After a July report from VICE News indicated that the Ontario government will privatize cannabis sales, the province has released details on how exactly it will operate.
The new plan reverses the former government’s decision to have the LCBO running all cannabis sales. The province will still oversee the wholesale distribution of online sales through the Ontario Cannabis Store, which will include a verification system that will allow at-home delivery for cannabis products on October 17. This allows the government to meet a federal requirement that all provinces be ready to distribute cannabis on that date.
BetaKit reached out to Shopify for comment on how the province’s decision will affect the ecommerce company’s plans.
However, the province will begin consultations for opening up “a tightly regulated private retail model for cannabis,” according to a release. This is expected to launch by April 1, 2019. The government will consult with Indigenous communities, law enforcement, public health advocates, businesses, consumer groups, and representatives from other provinces with private retailers. The consultations will cover the rules that retailers will have to follow, including set hours of operation and staff training.
Earlier this year, Shopify announced plans to power the province’s online cannabis sales, working with the Ontario Cannabis Retail Corporation (OCRC), a subsidiary of the LCBO. The platform would also used in brick-and-mortar stores to process transactions on iPads. Shopify has also been tapped to power the ecommerce platform for BC after the Liquor Distribution Branch put out a request for proposals.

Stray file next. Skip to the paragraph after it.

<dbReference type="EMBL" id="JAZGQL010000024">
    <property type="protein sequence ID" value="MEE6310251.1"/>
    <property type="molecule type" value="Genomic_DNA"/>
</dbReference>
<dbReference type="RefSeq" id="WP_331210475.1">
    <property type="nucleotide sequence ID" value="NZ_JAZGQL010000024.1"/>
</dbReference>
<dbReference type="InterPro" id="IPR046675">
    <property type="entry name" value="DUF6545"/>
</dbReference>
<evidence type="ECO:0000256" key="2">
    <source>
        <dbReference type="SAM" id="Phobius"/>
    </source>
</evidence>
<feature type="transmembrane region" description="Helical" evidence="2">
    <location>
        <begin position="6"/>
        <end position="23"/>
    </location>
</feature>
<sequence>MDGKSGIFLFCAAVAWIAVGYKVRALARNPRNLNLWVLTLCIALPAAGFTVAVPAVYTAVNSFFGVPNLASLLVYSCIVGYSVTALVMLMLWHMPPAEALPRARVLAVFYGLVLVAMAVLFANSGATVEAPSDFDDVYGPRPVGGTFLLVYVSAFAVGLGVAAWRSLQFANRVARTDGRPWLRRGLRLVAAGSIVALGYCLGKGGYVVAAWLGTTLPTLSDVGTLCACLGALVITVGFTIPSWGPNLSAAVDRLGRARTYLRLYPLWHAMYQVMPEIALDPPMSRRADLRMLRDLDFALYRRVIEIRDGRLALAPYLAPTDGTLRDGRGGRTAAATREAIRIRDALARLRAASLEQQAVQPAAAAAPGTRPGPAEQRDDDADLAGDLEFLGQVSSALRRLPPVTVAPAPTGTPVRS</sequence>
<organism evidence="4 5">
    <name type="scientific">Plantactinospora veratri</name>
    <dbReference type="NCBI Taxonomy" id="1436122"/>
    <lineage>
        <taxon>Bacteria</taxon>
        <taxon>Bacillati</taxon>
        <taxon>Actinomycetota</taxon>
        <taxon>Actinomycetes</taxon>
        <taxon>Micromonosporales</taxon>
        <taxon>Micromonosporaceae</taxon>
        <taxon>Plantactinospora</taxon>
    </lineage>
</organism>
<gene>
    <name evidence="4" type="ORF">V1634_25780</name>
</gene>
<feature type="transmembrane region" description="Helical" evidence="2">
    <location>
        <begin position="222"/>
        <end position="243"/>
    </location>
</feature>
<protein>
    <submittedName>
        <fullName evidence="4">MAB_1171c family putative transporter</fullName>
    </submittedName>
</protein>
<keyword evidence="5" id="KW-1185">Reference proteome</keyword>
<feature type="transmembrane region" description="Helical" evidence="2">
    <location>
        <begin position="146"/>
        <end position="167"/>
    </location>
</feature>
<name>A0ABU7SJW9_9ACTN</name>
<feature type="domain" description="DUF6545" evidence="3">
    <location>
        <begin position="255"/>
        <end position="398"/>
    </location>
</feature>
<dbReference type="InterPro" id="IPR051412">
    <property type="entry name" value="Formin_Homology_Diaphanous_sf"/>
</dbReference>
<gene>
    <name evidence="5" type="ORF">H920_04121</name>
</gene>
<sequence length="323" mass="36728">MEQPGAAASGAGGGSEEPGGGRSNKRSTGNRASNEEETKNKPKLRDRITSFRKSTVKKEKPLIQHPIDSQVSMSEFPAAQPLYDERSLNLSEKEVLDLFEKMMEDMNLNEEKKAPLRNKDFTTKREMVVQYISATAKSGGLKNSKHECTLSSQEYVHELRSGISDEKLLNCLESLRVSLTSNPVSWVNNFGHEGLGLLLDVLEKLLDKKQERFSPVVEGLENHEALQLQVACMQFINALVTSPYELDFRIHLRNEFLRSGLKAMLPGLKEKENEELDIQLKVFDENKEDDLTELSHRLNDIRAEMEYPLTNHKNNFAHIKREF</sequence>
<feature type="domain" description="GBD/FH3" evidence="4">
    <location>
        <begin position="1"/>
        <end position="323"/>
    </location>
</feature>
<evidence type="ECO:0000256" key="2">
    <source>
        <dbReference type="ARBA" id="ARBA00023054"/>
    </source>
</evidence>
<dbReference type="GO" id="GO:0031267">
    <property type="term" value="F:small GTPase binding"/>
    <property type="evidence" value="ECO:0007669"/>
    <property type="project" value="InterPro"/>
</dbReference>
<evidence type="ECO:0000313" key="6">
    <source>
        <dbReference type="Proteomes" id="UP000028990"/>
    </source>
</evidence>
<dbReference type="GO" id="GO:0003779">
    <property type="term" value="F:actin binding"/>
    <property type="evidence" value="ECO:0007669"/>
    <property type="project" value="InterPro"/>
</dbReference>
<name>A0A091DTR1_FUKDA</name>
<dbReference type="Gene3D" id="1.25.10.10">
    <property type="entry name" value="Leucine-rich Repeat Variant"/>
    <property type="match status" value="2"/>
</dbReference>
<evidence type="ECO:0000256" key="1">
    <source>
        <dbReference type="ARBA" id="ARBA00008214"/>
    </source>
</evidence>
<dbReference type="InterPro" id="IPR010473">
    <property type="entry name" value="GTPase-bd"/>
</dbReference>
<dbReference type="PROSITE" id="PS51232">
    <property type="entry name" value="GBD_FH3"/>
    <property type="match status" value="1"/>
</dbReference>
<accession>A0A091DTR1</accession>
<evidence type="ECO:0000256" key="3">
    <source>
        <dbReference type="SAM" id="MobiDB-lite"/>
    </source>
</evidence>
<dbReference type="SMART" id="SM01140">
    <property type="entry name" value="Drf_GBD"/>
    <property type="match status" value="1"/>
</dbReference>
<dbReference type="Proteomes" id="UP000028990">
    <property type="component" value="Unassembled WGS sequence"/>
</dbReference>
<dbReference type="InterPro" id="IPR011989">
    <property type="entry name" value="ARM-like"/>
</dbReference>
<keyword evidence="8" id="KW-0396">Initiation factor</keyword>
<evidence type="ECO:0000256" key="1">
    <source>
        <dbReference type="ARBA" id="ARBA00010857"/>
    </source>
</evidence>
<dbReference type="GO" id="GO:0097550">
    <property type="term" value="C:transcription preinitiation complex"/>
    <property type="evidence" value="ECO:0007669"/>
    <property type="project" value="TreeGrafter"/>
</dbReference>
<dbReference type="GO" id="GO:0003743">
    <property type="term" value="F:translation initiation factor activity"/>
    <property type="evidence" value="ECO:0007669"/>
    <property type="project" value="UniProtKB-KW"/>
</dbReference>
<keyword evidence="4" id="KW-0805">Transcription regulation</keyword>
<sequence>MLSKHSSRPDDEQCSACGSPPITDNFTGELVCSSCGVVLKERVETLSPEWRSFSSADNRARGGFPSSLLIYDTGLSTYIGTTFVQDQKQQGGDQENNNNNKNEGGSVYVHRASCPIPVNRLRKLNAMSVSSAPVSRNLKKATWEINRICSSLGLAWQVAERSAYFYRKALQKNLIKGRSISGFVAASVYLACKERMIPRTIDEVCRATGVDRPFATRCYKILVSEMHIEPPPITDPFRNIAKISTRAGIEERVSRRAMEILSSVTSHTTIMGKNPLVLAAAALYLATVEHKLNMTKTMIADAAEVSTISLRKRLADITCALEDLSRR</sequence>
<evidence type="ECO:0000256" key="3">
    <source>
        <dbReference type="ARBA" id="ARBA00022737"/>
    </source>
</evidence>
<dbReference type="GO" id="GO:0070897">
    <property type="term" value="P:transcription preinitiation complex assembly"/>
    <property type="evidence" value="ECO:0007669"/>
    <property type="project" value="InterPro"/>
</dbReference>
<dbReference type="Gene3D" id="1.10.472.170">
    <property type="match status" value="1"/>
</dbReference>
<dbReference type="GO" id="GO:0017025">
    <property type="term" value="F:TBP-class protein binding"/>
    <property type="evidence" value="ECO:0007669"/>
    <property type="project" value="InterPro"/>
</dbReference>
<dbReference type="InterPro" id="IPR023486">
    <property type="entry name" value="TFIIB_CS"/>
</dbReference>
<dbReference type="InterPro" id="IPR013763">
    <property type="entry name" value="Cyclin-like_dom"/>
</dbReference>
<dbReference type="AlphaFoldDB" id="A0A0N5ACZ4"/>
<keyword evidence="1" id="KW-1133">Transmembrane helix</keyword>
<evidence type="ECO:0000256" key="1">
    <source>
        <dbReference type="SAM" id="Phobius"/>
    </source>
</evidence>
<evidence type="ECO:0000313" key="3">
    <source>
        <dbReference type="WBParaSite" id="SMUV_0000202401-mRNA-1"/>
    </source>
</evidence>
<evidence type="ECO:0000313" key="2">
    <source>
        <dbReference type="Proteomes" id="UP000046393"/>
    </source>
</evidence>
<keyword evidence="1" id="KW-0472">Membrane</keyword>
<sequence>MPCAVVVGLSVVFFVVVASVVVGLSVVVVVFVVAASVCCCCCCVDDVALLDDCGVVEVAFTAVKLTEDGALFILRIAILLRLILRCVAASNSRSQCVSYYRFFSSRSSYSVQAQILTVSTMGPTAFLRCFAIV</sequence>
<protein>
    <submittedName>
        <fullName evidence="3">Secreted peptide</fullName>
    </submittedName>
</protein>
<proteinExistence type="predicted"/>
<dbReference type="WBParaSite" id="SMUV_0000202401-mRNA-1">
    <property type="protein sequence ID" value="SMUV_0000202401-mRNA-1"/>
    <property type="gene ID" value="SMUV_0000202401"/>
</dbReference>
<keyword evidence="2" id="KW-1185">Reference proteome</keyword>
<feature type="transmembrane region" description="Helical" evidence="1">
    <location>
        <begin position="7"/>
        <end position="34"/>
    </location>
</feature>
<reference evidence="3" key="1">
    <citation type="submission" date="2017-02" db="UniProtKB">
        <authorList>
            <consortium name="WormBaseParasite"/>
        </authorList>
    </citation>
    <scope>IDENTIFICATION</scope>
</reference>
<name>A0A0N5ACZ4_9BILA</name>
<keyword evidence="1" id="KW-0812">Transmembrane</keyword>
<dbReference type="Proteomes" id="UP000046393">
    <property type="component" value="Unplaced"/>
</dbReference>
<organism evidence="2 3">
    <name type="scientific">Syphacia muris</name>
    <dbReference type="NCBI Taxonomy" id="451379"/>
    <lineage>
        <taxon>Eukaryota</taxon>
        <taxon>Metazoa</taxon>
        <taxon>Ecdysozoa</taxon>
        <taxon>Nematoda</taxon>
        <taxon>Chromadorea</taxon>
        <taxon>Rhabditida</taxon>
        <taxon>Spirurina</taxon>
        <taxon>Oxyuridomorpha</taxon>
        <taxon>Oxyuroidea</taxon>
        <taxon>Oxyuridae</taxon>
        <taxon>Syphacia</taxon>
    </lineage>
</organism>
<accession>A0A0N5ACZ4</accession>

“Shopify supports every retail model. As we continue to work with the OCS to build their online store, we’re excited by the opportunity to work with Ontario’s cannabis entrepreneurs to help them build their retail operations,” Loren Padelford, VP and GM of Shopify, told BetaKit in an email statement.
Some players in the Canadian cannabis industry are already celebrating the decision. Simon Grigenas, CEO of Alberta-based BRNT Designs, said that the OCS’ previous plan to oversee storefronts would have struggled to reach a market of 14 million people. “Their previously announced initial four locations would have left the black market intact due to shortages and lack of convenience for any customers not in the surrounding areas,” he said. “The switch over to allowing private retailers will vastly improve pricing, availability, convenience, and will help decrease the black market.”